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Heroes With Hearing Loss®

Lehman, Sean MSgt USAF, Retired

doi: 10.1097/01.HJ.0000525530.56431.5a
Trade Talk

Sean is a retired Master Sergeant who spent his 20-year military career as a combat correspondent for the U.S. Air Force and Defense Department. His time in uniform took him from Desert Storm operations in the First Gulf War to Operation Enduring Freedom in Afghanistan. Now he works with Heroes With Hearing Loss® to provide effective solutions to veterans with hearing loss and other related injuries.

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Q What's the greatest challenge in treating veterans for hearing problems, and how does your program address this?

Auditory issues are by far the top service-connected disabilities facing veterans of every generation (VBA, 2015). However, what can be overlooked is that hearing loss and tinnitus are often intertwined with other injuries—both psychological and physiological—that often also afflict patients who served in the military. Other physical, combat-related injuries like post-traumatic stress disorder (PTSD) and traumatic brain injury (TBI) can make management of a veteran with hearing loss a complicated process for hearing health care providers.

The Heroes With Hearing Loss® program raises awareness by creating a conversation that enables veterans, their families, and hearing health care professionals to better understand the unique obstacles that veterans with hearing loss face. In this program, we want to make sure that this group receives a holistic treatment that considers other possible comorbidities.

We also want health care providers and others to recognize the behavioral differences among veterans. Each patient, regardless of background, has his or her own story. However, the specific training, lifestyle, and mentality that veterans have can make their hearing loss journey a bit more colorful and complicated than that of your average patient. We've found that in more than a handful of cases, hearing health care providers may not even realize that their patients are veterans with different needs.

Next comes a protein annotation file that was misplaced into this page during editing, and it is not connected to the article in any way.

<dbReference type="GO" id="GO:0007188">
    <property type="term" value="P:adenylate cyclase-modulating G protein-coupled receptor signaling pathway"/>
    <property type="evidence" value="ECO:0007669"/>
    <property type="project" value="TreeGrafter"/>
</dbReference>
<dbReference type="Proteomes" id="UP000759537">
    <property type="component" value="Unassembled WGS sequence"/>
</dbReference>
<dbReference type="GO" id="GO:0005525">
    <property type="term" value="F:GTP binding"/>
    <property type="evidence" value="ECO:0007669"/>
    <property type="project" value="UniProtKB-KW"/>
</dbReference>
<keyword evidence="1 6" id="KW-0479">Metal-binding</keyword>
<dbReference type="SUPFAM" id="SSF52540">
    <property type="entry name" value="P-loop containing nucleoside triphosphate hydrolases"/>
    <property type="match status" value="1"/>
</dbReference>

Fortunately, getting to know veteran patients can be easy. Start by asking where they served. Don't be afraid to ask about their time in uniform and let them tell you their story. Not only will this quickly build rapport, but you may also learn some valuable information that can help you better treat your patient.

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Q What are the most common comorbidities that veterans face along with hearing loss?

Well, it can certainly vary. A U.S. Census Bureau study shows that nearly 60 percent of disabled veterans with higher disability ratings have more than one disability (U.S. Census Bureau, 2014). The average number of service-connected disabilities reported by Gulf War veterans is six. That's an incredibly high number. Simply put, there's almost always a lot more going on with your veteran patients than meets the eye—or ear, as the case may be.

The top comorbidities include PTSD and TBI. For many veterans with hearing loss or tinnitus, overcoming those injuries also means overcoming the source and memories associated with them. A sudden and dramatic hearing loss resulting from an explosion or combat injury can lead to a veteran reliving that day in his or her mind every time it is discussed. In the case of TBI, the brain injury can overshadow the hearing loss, making it incredibly difficult to treat. Compounding this difficulty is the reality that veteran patients may be hesitant to discuss traumatic experiences from combat. However, to effectively and holistically treat veterans, these comorbidities must be acknowledged. That means a few more questions and a little extra patience may be in order.

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Q What strategies can you share in providing veterans and their families with insightful solutions?

Awareness is key—and that's what we push to achieve with the program. The more hearing health care providers know about their patients, the better they can treat them. This can be more challenging when dealing with veteran patients. However, cracking through the tough veneer and helping veterans understand that receiving treatment is not a weakness are essential to providing care and improving the lives of veterans and their families.

Once again, start by asking your patients if they're a veteran. If they are, introduce them to Heroes With Hearing Loss so they know there are proven, lifestyle-focused solutions that can work for them and, more importantly, so they know they are not alone in their hearing loss journey.

For more information about the Heroes With Hearing Loss Program, visit or email

Heroes With Hearing Loss is Provided by Hamilton®CapTel®

Hamilton is a registered trademark of Nedelco, Inc. d/b/a Hamilton Telecommunications. CapTel is a registered trademark of Ultratec, Inc.



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